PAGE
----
Finally, the Court rejected the argument that its decision would be pre-empted by the FAA, as it was fully consistent with the FAA policy guaranteeing the enforcement of private contractual arrangements. The Court also noted that Hall Street Associates had specifically left open the possibility that parties could contract for “other possible avenues for judicial enforcement of arbitration awards,” such as via state statute or common law. Indeed, the U.S. Supreme Court’s decision in Hall Street Associates itself suggests the possibility of some merits review under the FAA – the decision acknowledged, without affirming, the long line of cases in which the FAA provision authorizing vacatur where the arbitrators “exceeded their powers” was found to encompass a limitation on the arbitrators’ power to rule in manifest disregard of the law.

Drafting Arbitration Clauses for Expanded Judicial Review

After Hall Street Associates and Cable Connection, parties may still contract for expanded review of arbitral awards if they carefully draft the arbitration clause and ensure that it will be governed by the CAA. First, parties will need to take heed of the California Supreme Court’s admonition that they explicitly and unambiguously provide for expanded judicial review. As with the arbitration clause in Cable Connection, parties should clearly specify that the arbitrators shall not have the power to commit errors of law and that the award may be vacated for any such legal error. Likewise, if the parties wish to provide for review of the arbitrators’ factual conclusions, they should clearly specify that the arbitrators shall not have the power to reach factual conclusions unsupported by substantial evidence and that the award may be vacated for any such factual error.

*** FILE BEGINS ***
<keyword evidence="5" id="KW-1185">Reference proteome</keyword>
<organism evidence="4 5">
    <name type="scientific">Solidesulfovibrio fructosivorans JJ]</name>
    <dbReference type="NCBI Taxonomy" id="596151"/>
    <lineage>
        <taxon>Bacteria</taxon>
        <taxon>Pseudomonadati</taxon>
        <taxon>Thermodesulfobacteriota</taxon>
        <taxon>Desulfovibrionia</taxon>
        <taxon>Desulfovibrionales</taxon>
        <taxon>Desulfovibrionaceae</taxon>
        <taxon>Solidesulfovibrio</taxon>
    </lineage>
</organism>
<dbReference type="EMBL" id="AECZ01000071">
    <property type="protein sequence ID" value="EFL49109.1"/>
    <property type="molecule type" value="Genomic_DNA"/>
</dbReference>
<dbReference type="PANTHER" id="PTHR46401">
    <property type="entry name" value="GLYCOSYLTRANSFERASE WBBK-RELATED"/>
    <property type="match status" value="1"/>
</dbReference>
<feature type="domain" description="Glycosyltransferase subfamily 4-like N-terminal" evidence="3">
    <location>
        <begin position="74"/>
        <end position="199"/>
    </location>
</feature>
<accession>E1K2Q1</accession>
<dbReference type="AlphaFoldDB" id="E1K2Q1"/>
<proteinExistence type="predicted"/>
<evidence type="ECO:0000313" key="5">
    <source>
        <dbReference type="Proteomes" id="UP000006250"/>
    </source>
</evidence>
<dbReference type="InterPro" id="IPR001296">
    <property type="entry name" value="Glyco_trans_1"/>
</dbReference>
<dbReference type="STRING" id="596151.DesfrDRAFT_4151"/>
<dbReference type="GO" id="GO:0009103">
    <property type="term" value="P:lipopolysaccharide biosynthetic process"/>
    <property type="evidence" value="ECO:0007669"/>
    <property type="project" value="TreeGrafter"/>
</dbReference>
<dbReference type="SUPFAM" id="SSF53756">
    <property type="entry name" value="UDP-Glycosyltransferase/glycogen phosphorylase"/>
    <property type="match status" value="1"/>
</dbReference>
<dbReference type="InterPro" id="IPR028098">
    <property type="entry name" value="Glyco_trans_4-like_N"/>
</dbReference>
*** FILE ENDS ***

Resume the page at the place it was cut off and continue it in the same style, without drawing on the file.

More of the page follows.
Second, parties will need to ensure that judicial review of the award is governed by the CAA rather than the FAA. To do so, they must include a choice-of-law clause in their contract – and preferably in the arbitration clause itself – clearly stating that the arbitration and the enforcement of any resulting award shall be governed by the CAA. The U.S. Supreme Court has previously recognized the ability of parties to select which law governs their arbitration. In Volt Information Sciences, Inc. v. Board of Trustees of Leland Stanford Junior University,[4] the Court recognized that when parties “have agreed to abide by state rules of arbitration, enforcing those rules according to the terms of the agreement is fully consistent with the goals of the FAA.” The Court reasoned that there was “no federal policy favoring arbitration under a certain set of procedural rules; the federal policy is simply to ensure the enforceability, according to their terms, of private agreements to arbitrate.” Thus, enforcing a choice-of-law provision requiring application of state rules of arbitration is permissible under the FAA.